Based on extensive fieldwork at two well-known commercial publishers of scholarly books, Walter W. Powell details the different ways in which both internal politics and external networks influence decisions about what should be published. Powell focuses on the work of acquisitions editors: how they decide which few manuscripts, out of hundreds, to sponsor for publication; how editorial autonomy is shaped, but never fully curbed, by unobtrusive controls; and how the search process fits into the social structure of the American academy. Powell's observations—and the many candid remarks of publishers and their staffs—recreate the workaday world of publishing.
Throughout, the sociology of organizations and of culture serves as Powell's interpretive framework. Powell shows how scholarly publishers help define what is "good" social science research and how the history and tradition of a publishing house contribute to the development of an organizational identity. Powell's review of actual correspondence, from outside letters proposing projects to internal "kill" letters of rejection, suggests that editors and authors at times form their own quasi-organization with external allegiances and bonds beyond those of the publishing house.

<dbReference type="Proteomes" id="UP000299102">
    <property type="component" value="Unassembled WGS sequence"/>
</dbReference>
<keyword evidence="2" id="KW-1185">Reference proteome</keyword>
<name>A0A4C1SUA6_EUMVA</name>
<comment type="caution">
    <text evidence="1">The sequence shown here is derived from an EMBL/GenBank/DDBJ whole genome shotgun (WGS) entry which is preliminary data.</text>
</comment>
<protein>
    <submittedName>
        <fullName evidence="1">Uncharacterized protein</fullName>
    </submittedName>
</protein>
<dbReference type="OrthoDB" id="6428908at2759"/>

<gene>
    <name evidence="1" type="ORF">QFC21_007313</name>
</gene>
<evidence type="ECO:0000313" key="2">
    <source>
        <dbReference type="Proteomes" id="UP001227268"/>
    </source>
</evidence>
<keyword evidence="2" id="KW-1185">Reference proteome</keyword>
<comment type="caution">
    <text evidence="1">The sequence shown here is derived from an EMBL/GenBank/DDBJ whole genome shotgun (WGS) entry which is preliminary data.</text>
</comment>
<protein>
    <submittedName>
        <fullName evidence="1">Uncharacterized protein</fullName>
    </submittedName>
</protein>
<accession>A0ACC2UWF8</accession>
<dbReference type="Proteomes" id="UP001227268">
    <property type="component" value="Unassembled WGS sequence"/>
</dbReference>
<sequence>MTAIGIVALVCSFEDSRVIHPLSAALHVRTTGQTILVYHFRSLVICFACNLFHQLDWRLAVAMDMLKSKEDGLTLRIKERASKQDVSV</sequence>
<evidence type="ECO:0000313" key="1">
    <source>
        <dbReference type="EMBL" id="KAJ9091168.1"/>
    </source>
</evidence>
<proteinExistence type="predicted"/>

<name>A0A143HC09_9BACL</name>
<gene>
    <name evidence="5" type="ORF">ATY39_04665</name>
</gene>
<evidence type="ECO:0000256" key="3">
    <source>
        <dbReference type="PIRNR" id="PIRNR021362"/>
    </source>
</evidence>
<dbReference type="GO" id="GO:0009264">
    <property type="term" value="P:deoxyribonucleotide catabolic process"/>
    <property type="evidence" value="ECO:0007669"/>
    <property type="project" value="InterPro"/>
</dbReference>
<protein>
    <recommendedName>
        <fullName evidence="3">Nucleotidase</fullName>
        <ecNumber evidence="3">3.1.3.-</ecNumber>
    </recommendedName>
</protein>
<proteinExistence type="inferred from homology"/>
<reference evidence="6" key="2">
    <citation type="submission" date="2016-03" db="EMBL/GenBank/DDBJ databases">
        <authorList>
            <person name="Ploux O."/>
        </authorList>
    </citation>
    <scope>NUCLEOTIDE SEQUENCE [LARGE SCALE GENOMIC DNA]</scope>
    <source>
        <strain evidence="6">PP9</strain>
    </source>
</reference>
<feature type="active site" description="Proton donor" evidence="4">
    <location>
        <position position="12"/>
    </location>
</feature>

"This is a welcome addition to the literature on the life of the organizations that produce our science and our culture. Powell's intimate look at two scholarly publishing companies has an insider's appreciation of the book business and an outsider's eye for questions the editors are not asking themselves."—Michael Schudson, University of California at San Diego
"Getting Into Print will long be the book about how academic editors choose the titles they sponsor. Even experienced editors and authors will find new insights here and revealing comparisons with decision-making in other kinds of organizations."—Edward Tenner, Los Angeles Times Book Review